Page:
The environment is being damaged by our waste. That has been an undisputable fact for centuries. Modern day waste however, especially electronic or e-waste from corporations and domestic households, is a bigger problem than any normal waste. Here are just five of the big issues that e- waste is posing our planet:
1. Moore’s law is making things worse!
Those of you who are unfamiliar with the concept of Moore’s law; it is the observation that over the history of computing, the number of transistors on integrated circuits doubles approximately every two years. Many scientists see it as a carrot-on-a-stick for the progress of technology or a motivation to continue innovating and achieving, not the basis behind one of the biggest environmental issues of the 21st century.
Moore’s law has been the driving force behind IT growth since the invention of the integrated circuit in 1958. The theory, in the real world, renders countless tonnes of equipment obsolete and ready for disposal.
As the world becomes more technically literate, computers are being adopted into more and more homes and almost everybody has a mobile phone, Moore’s law has a bigger impact. With India and China developing at such a massive rate, with their enormous populations a United Nations report has estimated that in India alone the volume of e-waste will increase by 500% in the next eight years. [Source:http://www.unep.org/Documents.Multilingual/Default.asp?DocumentID=612&ArticleID=6471&l=en]
2. Third world children are dying clearing up the developed world’s e-waste!
In central Africa children are being put to work salvaging semi-valuable metal components of electronic equipment illegally dumped by firms from the developed world.
To salvage these metals the children burn the plastic on the wires. The toxins produced by fires seriously affect the health and development of the children who are often made to work at these sites from a very young age.
3. We are throwing away fortunes in precious metal in the devices we send to landfill
It was reported that in 2010 that 134 million mobile phones were sent to land fill in the USA. Each mobile phone contains approximately two hundredths of a gram of gold. Extrapolate that figure and you reach the astonishing figure of 3,039 kilograms gold sent to landfill in 2010. [Source:http://newswatch.nationalgeographic.com/2012/03/14/visualizing-the-growing-e-waste-epidemic/]
In today’s market 3,039 kgs of gold amounts to approximately £84,000,000. When you consider that 15,000 kgs of silver and 1,215,000 kgs of copper were also sent to landfill in those phones along with the gold, the sheer scale of the waste becomes apparent.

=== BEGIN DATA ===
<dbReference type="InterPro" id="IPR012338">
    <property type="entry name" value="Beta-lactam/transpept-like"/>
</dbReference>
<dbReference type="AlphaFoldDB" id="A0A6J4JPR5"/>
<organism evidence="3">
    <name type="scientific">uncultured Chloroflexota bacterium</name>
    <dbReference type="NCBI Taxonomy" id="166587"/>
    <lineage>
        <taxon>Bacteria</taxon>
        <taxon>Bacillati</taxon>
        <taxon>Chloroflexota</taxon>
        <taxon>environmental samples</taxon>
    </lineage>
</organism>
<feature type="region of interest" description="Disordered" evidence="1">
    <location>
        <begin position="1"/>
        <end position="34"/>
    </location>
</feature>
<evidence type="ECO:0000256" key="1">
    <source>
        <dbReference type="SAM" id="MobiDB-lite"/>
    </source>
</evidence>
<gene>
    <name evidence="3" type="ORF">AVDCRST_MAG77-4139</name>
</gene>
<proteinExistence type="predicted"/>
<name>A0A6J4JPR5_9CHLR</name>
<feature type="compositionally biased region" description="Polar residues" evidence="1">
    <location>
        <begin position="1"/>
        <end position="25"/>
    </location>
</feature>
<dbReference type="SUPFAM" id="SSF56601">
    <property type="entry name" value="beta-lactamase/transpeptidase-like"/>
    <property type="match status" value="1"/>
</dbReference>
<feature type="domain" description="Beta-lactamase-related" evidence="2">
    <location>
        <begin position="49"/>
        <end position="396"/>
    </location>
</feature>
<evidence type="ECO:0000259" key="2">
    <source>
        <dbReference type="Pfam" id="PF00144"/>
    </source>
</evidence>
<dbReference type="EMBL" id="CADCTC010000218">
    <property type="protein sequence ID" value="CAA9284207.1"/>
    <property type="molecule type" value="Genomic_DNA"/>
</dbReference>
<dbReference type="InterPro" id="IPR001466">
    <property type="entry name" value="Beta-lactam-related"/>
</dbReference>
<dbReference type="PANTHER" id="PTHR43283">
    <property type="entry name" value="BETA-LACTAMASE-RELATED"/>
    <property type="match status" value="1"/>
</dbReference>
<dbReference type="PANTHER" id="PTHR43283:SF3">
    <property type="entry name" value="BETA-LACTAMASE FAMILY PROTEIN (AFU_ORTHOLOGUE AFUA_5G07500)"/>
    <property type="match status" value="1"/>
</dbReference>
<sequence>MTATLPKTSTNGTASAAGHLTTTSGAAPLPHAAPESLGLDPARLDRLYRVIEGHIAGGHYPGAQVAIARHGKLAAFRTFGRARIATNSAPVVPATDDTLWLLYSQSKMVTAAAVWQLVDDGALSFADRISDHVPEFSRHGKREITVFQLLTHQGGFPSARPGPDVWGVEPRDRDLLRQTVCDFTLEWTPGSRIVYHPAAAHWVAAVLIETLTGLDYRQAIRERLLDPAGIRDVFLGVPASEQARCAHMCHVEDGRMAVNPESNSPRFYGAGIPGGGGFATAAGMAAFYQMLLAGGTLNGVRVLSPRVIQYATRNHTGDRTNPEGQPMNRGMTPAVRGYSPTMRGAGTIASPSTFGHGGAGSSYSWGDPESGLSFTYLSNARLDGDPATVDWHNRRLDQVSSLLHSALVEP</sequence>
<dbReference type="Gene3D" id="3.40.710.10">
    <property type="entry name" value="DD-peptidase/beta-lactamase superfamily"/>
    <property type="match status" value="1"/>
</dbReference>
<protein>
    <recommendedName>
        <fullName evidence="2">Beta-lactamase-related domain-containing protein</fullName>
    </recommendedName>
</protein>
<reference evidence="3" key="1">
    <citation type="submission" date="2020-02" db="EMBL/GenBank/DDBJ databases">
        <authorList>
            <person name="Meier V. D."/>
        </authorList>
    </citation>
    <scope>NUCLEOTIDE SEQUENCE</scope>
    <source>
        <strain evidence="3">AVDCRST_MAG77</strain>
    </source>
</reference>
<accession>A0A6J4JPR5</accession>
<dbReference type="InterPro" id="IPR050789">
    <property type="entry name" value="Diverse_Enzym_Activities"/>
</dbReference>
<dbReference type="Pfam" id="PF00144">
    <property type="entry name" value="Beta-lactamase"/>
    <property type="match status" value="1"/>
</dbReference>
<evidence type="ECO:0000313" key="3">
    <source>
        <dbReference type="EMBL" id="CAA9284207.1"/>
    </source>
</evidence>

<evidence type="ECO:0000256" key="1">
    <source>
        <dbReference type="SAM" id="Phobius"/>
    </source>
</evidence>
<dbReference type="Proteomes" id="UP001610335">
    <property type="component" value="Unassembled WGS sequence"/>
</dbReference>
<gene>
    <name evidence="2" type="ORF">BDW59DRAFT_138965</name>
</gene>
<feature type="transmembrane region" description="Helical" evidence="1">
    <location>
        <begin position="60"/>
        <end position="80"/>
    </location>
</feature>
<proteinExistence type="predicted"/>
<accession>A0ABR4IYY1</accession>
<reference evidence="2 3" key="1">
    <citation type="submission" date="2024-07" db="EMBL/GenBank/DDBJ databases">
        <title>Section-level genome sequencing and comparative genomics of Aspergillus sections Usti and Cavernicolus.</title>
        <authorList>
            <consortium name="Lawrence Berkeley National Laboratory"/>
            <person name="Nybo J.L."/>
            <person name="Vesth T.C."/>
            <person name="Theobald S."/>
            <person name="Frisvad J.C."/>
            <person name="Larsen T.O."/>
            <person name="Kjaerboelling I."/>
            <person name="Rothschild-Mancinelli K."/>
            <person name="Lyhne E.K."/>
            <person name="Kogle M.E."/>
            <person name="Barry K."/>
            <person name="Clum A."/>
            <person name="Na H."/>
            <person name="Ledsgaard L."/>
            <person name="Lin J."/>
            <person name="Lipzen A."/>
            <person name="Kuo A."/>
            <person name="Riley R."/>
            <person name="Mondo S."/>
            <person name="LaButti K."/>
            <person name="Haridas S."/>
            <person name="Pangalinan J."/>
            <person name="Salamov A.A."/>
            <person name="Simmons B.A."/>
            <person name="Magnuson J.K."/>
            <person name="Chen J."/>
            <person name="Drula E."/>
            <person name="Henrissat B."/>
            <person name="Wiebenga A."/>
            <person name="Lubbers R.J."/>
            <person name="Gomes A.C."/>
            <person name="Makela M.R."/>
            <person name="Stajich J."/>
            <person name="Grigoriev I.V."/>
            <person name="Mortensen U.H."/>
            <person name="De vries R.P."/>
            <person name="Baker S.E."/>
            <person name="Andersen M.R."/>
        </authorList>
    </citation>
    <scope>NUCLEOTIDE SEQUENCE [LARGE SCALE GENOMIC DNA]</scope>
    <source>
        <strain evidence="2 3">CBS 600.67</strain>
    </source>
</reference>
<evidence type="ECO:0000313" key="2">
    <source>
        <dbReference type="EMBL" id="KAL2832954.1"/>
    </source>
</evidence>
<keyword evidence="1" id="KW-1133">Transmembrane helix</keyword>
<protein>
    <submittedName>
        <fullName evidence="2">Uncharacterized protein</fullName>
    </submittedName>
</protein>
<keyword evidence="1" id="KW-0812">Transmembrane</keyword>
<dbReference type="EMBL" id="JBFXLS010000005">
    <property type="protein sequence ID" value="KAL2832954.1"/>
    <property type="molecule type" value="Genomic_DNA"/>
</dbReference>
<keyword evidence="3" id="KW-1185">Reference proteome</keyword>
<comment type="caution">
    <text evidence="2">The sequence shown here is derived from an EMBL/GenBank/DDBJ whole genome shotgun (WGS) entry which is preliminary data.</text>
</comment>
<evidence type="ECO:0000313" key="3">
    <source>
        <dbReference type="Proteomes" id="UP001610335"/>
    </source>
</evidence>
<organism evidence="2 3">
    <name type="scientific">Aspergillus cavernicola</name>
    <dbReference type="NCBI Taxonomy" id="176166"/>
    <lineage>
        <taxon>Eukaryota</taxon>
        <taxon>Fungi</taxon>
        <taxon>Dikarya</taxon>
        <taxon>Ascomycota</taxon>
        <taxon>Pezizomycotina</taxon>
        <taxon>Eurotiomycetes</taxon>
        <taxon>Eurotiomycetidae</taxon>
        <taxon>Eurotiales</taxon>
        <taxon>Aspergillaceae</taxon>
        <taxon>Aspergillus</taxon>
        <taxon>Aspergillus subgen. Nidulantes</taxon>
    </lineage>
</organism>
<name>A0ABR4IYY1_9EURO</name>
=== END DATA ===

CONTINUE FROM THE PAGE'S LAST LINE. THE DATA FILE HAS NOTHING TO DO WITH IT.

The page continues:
4. Even recycling is damaging the environment
In the Guiyu region of South East China, environmental studies have been done on a recycling plant and its surrounding area. It was found that recycling methods being used there were contaminating the surrounding region with toxic chemicals.
Evidence of these chemicals has been found in the breast milk of local women and in hair samples of residents. The health implications of these pollutants are vast, and largely avoidable if the recycling is done properly. In many developing countries the facilities to recycle are few and far between.
5. Actual figures are a fraction of the actual damage
It is widely reported that many big companies in the United States, and no doubt around the world, are not recycling their electronic equipment despite claiming otherwise.
The Government Accountability Office found 43 US firms willing to illegally export and dispose of
broken cathode ray tube monitors – which emit low levels of radiation and contain toxic substances such as cadmium and lead.
However the most shocking issue with the illegal disposal of e-waste is that there is no accurate figure of how much waste is being disposed in this way.
This means that the stunningly large, predicted volumes of e-waste contaminating our planet are realistically far, far larger than originally thought.
Meaning it has now become more important than ever to make sure you dispose or recycle your old electronics safely and through a reputable company.
Louisa Logan works for Premier Farnell, an international distributor of electronic components. A leader in corporate sustainability they encourage they suppliers like Vishay and Microchip to adopt greener practices.
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